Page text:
Realistically, however, there are going to be occasions when large crowds are inevitable. In these situations, the emphasis is likely to be on managing traffic flow and ensuring the appropriate provision of “safe spaces”. The purpose of these spaces would depend on the situation. For example, they could be used to let workers put on PPE or as places to give first aid or hold lost children until their parents arrive.
Access control applies even when there are no crowds. In fact, the absence of crowds may encourage certain kinds of malicious actors. Crowds do provide cover but they can also provide many sets of watching eyes.
Even companies that are, technically, 100% digital and remote will have physical assets to protect. All digital assets reside on physical storage media somewhere in the world. If you’re using a third-party cloud vendor they will (or should) protect you against external threats. You do, however, still need to protect yourself against internal threats.
Most companies are not 100% remote and digital. They will have on-site staff and physical assets they need to protect. In many cases, this protection starts by limiting who has access both to staff and to property. The first delineation is between public spaces and private spaces. The second delineation is between different private spaces.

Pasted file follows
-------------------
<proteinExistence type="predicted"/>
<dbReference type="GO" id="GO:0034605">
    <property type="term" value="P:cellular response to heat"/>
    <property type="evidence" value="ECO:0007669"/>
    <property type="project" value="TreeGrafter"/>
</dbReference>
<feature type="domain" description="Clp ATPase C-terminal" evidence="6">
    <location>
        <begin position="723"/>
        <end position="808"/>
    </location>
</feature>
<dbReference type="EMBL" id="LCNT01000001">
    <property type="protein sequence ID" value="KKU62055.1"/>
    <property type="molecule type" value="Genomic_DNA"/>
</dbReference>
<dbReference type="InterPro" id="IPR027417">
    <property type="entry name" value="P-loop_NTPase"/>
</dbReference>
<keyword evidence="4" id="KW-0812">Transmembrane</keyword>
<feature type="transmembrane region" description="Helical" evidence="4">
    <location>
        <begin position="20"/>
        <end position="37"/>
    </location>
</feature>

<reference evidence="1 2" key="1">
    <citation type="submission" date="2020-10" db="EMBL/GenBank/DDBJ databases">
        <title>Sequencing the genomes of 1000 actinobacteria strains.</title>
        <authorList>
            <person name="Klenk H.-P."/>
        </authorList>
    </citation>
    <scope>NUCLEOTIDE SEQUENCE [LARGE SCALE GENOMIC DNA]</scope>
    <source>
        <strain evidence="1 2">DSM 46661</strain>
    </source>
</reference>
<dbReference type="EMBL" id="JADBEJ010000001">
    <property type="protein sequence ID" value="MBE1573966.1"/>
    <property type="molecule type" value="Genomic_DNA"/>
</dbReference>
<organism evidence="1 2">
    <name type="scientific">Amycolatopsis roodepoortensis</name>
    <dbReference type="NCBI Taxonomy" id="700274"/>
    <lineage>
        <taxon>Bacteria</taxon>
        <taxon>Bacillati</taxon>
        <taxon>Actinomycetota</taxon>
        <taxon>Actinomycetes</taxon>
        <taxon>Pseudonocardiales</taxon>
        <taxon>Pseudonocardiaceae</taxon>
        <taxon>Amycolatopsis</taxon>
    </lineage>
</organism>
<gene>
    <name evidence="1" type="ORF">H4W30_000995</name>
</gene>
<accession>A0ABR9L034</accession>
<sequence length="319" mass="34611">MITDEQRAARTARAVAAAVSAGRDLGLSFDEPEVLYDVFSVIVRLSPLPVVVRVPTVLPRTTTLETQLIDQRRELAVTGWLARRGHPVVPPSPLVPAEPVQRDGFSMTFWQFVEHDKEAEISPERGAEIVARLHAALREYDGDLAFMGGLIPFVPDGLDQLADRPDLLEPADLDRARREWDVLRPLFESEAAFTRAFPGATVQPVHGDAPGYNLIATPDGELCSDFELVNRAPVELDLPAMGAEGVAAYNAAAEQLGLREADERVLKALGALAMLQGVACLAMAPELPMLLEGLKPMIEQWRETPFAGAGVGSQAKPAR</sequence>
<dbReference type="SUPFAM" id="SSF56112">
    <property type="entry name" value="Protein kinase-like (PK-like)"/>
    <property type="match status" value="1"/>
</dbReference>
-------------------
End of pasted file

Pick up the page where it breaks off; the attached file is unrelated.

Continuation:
Workplaces are likely to need to become increasingly compartmentalized and to have increasingly robust access controls between each compartment. This in itself is nothing particularly new or linked to COVID19. What the pandemic has made clear, however, is the importance of frictionless, preferably contactless access controls.
This suggests that the way forward may be a combination of biometrics and automation (with human supervision). There would need to be substantial improvements in both for this to be a practical, mainstream, option in the real world. Where there is a will, however, there is usually a way and COVID19 has created a lot of motivation.
Even though GDPR was largely a reboot of existing data-protection legislation, it did significantly amplify the conversation about privacy. Since GDPR became a reality, it has become increasingly obvious that physical security often rests on digital security and vice versa. Essentially, there is no point in locking your physical door and leaving your digital window open (or doing the opposite).
Technically, this is one of the few areas of life where COVID19 didn’t make a difference. In reality, this is one of the areas of life where COVID19 shone a brutal spotlight on existing weaknesses. One of the saddest aspects of the pandemic is the way it was exploited by scammers and other criminals. Some of them used old-school “spray and pray” tactics but others used highly-targeted attacks.
The only real defence against this is to implement the very highest standards of physical and digital privacy. What’s more, if companies are to make a success of remote or hybrid working, these protections have to be extended to employees’ own homes.
In fact, even if companies want, or need, to keep all employees on-site at all times, it would still be advisable to encourage staff to protect themselves outside of the office. Quite bluntly, if employees have their home privacy compromised, they may well become (unwitting and/or unwilling) security threats to their employer.